San Francisco’s ISU Group Brings Together Creative Minds to Adapt, Survive and Succeed in Today’s Market
In this age of Great Global Recession, collapsing corporations and profligate governments alike have often been proclaimed to be “too big to fail.”
Independent insurance agencies know that this is a term that will never be applied to them. And yet, although too big to fail is an unlikely prospect, becoming too big to be crushed seems like a sensible goal.
That type of strategic thinking is fueling the growth of networks such as San Francisco-based ISU Group, which offers more than just a safe harbor for smaller agencies, but also access to resources and new technologies, greater clout with carriers, and, beyond that, a sense of community.
For more than three decades, the concept of ISU has been to “bring independent businessmen the strength and power of a national organization,” says CEO T.J. Ryan III, son of the company founder. The member agencies “all work together, they learn together, they benefit from buying things together, exploiting the image together – there’s a lot of power in a large group.”
Agencies discover new access to carriers, and new respect. “Access to markets is a challenge for most insurance agencies,” says Steve Pearson, president of ISU International, the company’s membership services and licensing arm. “Just because you have a sign on your front door and you’ve got licensed and the right provisions in place for your own insurance doesn’t mean you can get to Hartford or Travelers or any of these big carriers.”
ISU promises members opportunities to share in success – and profit.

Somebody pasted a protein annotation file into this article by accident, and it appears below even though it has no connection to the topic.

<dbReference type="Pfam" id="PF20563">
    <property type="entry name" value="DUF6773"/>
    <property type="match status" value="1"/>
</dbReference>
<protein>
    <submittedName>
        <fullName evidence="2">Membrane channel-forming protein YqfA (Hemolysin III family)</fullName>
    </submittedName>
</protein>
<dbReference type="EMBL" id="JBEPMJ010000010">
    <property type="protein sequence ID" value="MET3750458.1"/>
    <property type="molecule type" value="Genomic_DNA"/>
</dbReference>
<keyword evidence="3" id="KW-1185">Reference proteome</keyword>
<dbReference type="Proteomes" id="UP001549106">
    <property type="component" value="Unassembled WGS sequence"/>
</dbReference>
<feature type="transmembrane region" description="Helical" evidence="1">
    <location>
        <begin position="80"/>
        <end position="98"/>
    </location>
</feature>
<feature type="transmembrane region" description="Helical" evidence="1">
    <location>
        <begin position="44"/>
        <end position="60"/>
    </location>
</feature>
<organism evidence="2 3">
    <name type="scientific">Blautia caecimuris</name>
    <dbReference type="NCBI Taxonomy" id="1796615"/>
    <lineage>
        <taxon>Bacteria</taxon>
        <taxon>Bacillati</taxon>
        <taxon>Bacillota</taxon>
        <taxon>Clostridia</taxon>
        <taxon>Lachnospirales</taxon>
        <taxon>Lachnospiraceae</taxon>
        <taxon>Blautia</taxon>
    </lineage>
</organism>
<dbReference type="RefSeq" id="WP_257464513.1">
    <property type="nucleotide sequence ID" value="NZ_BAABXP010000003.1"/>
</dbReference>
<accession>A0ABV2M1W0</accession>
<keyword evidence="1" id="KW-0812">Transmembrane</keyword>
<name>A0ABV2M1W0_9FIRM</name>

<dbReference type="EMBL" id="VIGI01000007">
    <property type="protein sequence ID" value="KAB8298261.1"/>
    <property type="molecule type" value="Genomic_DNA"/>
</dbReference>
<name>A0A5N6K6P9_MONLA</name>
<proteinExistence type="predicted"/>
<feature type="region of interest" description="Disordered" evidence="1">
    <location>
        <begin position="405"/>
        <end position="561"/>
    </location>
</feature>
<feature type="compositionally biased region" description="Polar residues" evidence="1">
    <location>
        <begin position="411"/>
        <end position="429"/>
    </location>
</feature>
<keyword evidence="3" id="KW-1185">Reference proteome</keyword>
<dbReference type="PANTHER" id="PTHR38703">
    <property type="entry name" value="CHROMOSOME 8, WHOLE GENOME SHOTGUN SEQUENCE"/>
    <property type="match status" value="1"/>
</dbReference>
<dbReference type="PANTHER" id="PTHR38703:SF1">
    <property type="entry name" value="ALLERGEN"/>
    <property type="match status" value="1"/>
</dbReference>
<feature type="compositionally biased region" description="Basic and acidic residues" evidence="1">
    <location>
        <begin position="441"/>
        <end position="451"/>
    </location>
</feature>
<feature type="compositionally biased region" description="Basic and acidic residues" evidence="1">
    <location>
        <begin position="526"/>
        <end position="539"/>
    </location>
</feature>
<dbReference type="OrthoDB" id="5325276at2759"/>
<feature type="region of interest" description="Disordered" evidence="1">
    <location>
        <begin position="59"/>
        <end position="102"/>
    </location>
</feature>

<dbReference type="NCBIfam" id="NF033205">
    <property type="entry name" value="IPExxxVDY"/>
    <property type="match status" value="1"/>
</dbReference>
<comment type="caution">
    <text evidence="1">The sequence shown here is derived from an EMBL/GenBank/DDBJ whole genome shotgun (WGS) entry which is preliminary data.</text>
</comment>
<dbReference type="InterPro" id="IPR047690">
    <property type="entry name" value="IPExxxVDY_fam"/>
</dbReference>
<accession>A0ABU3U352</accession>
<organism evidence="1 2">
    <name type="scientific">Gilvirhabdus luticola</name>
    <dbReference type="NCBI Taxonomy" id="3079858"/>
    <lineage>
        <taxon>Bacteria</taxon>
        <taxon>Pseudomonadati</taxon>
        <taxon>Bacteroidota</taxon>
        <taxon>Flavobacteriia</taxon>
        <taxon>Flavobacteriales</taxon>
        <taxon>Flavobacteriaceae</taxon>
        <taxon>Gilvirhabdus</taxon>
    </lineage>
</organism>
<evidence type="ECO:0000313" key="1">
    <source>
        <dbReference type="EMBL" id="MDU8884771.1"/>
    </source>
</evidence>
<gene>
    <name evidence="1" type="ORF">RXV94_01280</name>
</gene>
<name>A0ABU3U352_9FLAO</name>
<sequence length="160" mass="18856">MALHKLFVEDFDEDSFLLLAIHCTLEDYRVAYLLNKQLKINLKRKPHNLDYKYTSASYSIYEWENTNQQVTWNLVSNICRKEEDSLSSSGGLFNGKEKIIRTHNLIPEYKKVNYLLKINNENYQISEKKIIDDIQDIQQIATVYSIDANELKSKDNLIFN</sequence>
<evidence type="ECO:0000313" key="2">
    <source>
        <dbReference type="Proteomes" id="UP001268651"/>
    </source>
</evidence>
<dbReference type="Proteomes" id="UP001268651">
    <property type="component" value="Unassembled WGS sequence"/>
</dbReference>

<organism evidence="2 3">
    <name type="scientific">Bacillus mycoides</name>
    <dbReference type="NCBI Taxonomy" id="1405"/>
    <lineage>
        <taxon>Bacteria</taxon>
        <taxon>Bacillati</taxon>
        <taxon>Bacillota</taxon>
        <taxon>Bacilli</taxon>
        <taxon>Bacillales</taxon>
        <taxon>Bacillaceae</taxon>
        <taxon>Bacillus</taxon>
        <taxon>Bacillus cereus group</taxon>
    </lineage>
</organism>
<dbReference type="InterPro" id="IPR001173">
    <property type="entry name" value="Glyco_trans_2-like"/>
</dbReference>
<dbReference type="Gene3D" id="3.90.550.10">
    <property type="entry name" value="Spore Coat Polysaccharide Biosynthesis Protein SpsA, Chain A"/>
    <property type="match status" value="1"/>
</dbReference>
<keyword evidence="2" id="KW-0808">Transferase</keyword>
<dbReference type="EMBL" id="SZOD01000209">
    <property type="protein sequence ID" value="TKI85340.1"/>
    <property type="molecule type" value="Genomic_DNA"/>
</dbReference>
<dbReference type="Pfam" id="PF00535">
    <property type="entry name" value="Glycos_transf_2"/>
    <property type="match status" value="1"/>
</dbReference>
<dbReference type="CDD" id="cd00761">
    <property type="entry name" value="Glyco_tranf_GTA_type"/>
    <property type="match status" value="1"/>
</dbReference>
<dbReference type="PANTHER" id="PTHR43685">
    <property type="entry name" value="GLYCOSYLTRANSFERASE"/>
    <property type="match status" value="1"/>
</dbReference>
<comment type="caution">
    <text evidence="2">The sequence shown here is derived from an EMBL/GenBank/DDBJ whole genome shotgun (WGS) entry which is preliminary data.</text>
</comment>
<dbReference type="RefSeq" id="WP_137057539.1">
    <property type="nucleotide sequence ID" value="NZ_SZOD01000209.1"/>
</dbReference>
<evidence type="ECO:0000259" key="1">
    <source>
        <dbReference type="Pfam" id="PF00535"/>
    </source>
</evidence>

“One of the primary things that we do is access to market where the agent earns 100 percent of the commission,” Pearson says. “We don’t take any cut, so 100 percent of the commission earned on that policy goes to our member agent who wrote that piece of business, and on the back side they’re going to get revenue, profit sharing; we capture a portion of that and three quarters of that goes back to them as well.
Pearson says what makes the ISU model successful is agent members earn 100 percent of the commission and money on the back end as well.
“A lot of systems out there say every time you send a policy through there’s a little add-on fee, or your monthly fees are based upon the volume you send through [their] contracts, so the more you send the more your fees go up. We have one fee. If you send one policy or a thousand policies, the fee’s the same per month.”
Pearson describes this structure as “a unique growth-based model that feeds the carriers’ insatiable need for continued volume.”
The model turned in its best performance yet in 2009, with profit sharing revenue of $3.5 million, up 22 percent from 2008. ISU leaders say an emphasis on quality over quantity has helped members survive and thrive. ISU’s network includes approximately 100 agencies, with more than half based in California.